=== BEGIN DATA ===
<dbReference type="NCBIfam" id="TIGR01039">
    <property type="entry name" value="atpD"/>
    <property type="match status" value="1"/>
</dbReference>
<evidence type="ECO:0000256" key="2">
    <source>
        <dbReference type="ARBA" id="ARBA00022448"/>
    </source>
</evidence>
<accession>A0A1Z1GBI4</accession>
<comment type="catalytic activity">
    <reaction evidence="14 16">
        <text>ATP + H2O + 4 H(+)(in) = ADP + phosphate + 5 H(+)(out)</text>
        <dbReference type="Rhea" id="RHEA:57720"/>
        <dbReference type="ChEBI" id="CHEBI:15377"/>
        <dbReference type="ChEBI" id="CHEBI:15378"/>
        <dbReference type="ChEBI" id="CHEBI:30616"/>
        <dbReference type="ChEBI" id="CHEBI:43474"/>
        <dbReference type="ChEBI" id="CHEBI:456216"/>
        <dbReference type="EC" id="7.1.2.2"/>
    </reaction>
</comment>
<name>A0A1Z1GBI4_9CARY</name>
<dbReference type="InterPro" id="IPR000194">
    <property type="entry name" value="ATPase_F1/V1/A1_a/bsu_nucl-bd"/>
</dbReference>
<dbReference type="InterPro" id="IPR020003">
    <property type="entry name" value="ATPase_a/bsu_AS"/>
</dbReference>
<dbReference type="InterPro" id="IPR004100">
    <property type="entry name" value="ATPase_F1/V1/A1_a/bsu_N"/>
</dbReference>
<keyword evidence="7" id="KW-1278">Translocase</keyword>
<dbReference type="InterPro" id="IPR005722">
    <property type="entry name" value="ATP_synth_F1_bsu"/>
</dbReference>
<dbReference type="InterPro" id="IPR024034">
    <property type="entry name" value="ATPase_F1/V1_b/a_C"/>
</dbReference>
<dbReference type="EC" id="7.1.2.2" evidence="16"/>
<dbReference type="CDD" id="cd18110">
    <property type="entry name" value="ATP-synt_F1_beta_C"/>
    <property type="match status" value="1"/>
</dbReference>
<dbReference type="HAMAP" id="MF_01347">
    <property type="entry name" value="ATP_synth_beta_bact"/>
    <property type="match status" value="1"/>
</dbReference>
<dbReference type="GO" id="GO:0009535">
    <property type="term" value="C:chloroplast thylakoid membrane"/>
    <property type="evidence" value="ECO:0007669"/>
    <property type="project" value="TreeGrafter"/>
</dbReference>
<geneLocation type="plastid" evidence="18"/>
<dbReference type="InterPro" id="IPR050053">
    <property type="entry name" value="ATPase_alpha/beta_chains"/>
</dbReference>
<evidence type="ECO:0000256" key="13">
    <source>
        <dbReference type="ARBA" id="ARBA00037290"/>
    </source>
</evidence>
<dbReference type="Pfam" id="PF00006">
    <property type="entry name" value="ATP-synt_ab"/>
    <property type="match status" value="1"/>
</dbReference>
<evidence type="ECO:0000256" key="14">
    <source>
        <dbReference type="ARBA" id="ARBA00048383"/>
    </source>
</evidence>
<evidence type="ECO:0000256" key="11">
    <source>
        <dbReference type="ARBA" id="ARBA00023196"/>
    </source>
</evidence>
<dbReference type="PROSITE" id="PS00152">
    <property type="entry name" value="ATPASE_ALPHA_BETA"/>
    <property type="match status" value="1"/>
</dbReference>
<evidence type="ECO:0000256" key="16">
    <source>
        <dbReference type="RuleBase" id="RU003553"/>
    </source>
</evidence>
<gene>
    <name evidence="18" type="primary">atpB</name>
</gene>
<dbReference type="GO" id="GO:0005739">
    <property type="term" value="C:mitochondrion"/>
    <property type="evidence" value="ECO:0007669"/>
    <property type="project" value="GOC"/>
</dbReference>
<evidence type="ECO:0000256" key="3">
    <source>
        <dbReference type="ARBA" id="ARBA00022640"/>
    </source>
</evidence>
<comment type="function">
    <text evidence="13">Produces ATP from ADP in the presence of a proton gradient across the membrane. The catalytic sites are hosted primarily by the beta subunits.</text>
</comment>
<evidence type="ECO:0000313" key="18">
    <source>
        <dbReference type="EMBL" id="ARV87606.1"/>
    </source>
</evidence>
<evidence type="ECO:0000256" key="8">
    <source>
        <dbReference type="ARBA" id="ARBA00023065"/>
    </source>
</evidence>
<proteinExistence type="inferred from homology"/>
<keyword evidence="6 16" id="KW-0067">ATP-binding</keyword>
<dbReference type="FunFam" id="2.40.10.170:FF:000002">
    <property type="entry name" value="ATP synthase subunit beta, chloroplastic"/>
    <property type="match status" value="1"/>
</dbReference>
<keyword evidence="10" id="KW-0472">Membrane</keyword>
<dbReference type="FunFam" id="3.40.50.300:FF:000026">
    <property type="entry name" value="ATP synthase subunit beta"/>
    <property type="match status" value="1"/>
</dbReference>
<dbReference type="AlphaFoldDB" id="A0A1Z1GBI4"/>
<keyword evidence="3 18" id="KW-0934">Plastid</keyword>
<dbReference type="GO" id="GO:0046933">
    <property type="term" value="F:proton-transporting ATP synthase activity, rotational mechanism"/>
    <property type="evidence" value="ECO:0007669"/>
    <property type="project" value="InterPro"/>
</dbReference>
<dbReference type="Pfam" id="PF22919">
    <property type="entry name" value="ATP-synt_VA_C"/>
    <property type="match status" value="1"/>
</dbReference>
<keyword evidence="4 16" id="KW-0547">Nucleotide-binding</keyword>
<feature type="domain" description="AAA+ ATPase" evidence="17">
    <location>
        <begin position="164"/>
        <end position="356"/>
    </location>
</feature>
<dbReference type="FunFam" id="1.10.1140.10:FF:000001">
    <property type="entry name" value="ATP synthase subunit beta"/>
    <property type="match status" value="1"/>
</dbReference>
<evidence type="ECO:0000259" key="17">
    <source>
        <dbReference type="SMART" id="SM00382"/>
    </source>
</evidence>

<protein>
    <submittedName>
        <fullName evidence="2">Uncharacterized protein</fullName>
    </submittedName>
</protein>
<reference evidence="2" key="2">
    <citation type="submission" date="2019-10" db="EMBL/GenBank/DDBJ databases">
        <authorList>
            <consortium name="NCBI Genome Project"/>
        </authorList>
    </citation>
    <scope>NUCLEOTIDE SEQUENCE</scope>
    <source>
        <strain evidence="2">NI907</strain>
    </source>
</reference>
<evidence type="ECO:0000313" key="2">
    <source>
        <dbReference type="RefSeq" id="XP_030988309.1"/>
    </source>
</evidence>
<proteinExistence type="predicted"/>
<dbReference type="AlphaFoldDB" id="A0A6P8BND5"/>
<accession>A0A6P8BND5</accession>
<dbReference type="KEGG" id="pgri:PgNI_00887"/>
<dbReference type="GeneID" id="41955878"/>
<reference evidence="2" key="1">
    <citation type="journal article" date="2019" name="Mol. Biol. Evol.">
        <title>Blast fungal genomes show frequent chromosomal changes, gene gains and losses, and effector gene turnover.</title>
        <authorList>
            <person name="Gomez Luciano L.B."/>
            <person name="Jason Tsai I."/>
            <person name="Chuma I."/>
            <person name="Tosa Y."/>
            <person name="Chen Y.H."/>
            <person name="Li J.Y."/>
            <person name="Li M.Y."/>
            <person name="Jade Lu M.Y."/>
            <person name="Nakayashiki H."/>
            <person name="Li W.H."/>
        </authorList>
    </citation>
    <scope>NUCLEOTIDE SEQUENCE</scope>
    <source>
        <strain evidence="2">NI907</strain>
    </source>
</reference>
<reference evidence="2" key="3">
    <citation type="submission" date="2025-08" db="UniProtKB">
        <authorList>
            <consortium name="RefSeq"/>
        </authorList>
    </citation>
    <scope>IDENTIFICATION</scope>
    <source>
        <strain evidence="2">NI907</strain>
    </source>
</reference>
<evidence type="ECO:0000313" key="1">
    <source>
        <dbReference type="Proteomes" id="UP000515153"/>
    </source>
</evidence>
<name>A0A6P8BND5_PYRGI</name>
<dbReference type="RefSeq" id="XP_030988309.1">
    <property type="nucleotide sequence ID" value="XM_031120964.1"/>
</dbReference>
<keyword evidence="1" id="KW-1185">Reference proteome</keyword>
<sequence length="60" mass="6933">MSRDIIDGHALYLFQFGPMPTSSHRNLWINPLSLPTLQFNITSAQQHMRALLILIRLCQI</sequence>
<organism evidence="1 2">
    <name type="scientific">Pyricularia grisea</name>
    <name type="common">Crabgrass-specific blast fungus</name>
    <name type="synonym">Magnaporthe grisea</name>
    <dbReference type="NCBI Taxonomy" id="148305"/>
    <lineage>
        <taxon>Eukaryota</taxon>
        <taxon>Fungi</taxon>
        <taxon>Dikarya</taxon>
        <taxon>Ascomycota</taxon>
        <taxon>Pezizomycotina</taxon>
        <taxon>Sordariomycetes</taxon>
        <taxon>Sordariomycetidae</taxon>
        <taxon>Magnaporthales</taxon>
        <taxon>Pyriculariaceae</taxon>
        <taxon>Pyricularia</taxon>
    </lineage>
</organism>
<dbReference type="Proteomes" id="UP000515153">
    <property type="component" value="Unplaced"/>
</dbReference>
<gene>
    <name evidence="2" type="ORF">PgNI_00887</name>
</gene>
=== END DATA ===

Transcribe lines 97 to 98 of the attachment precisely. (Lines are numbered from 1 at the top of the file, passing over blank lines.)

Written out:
    </source>
</evidence>